Where does the expression “on the fritz” come from and What does it mean?

The expression “on the fritz” means: out of order; gone haywire; on the kibosh; not in good health or in good condition.

According to our best recollections and those of others whom we have consulted, this expression entered the American language about the turn of the century, though it seems to have escaped the notice of recorders of the language.

Who the “Fritz” was whose fame thus became immortalized is now, alas, lost to memory dear.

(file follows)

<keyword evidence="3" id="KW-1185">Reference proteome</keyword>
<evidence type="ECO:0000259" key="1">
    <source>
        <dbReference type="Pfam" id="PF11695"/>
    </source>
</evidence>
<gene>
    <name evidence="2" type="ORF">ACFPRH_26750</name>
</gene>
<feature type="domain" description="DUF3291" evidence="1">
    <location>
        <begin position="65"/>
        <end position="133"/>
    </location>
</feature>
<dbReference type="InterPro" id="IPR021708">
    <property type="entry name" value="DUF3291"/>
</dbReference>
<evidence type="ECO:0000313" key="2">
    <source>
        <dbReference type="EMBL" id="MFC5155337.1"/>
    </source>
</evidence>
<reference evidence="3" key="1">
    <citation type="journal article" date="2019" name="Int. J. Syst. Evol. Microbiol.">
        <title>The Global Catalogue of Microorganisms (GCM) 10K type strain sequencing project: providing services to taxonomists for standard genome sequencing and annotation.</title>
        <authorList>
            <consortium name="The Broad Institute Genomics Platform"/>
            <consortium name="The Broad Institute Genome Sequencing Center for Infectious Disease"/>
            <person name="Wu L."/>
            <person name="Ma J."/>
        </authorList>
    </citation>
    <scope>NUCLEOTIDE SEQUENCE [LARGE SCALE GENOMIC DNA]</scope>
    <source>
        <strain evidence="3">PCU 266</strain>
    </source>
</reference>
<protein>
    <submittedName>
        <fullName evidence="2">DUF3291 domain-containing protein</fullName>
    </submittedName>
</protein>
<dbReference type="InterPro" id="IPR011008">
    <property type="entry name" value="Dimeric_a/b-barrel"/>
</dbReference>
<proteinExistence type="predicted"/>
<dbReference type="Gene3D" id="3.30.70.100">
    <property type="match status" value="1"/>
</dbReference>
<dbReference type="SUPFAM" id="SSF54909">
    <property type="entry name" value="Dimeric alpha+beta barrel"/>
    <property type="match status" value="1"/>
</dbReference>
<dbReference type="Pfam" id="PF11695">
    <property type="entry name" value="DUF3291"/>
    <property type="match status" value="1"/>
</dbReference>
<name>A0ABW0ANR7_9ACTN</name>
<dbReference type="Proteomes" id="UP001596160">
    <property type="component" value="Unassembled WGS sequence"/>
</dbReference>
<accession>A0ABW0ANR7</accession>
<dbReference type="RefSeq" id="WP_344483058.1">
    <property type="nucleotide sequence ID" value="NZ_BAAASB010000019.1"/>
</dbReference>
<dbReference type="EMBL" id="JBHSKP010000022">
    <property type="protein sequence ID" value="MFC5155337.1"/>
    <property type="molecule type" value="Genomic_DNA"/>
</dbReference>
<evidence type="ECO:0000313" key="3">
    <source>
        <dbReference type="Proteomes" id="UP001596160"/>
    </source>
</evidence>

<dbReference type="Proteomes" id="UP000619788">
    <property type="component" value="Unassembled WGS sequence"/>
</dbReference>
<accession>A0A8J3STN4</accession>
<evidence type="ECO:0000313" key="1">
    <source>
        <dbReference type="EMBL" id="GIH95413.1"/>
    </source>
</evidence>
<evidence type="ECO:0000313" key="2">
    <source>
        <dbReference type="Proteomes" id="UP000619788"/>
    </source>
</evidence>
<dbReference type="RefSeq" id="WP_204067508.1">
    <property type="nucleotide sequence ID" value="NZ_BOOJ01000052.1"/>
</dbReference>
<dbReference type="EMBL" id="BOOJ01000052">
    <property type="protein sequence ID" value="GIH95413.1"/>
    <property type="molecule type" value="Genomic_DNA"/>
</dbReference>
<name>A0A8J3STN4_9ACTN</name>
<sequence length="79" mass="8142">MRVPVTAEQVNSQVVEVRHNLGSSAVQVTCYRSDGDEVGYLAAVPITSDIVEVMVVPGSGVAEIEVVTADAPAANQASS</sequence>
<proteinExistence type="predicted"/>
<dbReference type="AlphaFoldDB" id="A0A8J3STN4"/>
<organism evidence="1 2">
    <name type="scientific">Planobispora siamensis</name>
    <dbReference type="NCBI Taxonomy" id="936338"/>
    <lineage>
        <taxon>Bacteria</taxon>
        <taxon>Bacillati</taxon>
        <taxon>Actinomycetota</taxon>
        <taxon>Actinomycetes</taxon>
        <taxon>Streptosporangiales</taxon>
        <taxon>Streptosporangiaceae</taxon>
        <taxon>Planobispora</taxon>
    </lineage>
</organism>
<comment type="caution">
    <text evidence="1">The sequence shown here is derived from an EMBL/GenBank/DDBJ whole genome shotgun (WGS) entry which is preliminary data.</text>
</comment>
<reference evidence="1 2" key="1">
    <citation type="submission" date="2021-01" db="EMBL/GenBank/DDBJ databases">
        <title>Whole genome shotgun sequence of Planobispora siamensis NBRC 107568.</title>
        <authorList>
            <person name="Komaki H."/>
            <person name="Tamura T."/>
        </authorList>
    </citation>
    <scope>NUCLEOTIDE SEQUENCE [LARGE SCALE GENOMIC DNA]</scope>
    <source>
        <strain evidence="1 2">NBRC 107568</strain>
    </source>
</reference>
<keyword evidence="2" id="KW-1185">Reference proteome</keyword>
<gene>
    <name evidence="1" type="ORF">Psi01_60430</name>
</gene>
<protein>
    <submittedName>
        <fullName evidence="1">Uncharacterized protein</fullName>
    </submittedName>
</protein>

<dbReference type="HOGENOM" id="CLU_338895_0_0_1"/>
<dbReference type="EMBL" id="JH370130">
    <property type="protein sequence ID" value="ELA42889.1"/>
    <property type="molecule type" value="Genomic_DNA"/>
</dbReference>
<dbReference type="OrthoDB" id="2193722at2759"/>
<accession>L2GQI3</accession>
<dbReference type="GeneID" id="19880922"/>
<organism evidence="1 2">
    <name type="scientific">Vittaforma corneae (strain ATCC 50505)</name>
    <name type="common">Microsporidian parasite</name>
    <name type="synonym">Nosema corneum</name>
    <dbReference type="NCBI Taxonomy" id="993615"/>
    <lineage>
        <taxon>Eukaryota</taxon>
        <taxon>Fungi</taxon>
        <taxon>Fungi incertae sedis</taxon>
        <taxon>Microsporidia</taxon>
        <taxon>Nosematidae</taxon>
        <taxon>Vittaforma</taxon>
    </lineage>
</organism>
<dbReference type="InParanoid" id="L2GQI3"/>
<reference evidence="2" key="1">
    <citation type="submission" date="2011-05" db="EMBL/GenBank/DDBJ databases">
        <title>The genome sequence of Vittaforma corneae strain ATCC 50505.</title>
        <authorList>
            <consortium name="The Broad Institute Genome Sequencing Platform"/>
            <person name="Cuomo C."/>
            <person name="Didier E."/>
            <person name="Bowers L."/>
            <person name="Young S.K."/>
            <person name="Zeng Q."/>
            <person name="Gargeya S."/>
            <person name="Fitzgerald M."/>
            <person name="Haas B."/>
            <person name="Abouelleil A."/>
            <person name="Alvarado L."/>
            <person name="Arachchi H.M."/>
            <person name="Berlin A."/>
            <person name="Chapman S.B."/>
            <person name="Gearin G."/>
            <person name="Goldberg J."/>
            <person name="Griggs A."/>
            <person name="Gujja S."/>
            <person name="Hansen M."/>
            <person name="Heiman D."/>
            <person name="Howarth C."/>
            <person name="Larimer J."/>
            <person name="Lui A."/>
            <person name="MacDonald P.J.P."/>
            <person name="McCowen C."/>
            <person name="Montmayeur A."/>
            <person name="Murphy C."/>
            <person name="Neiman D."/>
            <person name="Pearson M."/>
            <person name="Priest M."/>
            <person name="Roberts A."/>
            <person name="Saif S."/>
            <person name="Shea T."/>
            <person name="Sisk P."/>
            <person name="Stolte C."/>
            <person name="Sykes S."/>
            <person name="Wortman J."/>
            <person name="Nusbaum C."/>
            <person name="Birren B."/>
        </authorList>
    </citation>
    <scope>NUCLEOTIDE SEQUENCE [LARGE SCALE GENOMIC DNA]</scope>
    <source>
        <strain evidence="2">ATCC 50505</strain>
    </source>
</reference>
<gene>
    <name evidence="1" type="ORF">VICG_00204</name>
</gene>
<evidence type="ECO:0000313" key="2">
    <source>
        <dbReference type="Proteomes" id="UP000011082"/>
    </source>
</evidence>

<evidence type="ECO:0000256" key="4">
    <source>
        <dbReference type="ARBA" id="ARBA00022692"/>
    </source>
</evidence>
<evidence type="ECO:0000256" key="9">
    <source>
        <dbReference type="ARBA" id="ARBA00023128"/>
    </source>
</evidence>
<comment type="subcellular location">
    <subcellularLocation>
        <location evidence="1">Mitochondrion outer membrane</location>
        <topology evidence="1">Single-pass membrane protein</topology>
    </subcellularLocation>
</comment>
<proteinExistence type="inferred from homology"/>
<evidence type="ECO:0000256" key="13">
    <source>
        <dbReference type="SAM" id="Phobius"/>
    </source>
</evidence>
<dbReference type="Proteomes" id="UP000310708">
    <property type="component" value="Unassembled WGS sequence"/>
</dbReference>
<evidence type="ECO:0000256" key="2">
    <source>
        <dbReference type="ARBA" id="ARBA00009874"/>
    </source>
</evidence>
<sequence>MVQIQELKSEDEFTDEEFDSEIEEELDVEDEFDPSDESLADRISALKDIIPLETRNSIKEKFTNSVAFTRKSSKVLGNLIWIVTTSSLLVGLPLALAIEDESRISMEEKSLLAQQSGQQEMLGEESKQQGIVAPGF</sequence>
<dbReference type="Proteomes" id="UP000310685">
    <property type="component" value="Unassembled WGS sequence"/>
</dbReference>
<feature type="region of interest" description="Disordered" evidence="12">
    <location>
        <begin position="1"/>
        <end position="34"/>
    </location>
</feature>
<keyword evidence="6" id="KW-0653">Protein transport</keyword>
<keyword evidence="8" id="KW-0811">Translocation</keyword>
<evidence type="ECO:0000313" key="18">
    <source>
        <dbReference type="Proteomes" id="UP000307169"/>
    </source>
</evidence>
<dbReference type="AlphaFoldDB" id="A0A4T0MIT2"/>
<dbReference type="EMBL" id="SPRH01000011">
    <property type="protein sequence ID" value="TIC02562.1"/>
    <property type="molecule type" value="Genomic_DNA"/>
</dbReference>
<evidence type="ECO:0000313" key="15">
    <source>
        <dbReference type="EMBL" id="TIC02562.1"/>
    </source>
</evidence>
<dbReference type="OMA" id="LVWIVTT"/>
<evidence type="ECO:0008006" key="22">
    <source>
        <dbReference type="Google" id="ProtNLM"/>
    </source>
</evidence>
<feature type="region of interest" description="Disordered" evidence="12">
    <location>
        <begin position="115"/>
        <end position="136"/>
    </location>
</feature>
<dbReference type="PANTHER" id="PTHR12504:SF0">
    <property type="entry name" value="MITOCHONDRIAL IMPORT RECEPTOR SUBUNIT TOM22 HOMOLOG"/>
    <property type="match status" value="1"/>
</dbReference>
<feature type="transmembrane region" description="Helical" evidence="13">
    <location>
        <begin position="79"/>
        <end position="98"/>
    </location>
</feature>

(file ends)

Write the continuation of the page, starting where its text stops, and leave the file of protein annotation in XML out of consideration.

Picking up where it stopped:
To be sure Fritz of the Katzenjammer twins had even then begun to grace the pages of the New York Journal, but, though guilty along with Hans of every mischief in the calendar, he was ever in abounding health, definitely not the source of this commemoration.

About Karen Hill

Karen Hill is a freelance writer, editor, and columnist. Born in New York, her work has appeared in the Examiner, Yahoo News, Buzzfeed, among others.

1 thought on “Where does the expression “on the fritz” come from and What does it mean?”

  1. I suspect since it was used initially with electrical appliances that is is a “sound word” the friiitzzz sound of something shorting out, i.e. sparks flying buzzing sound.

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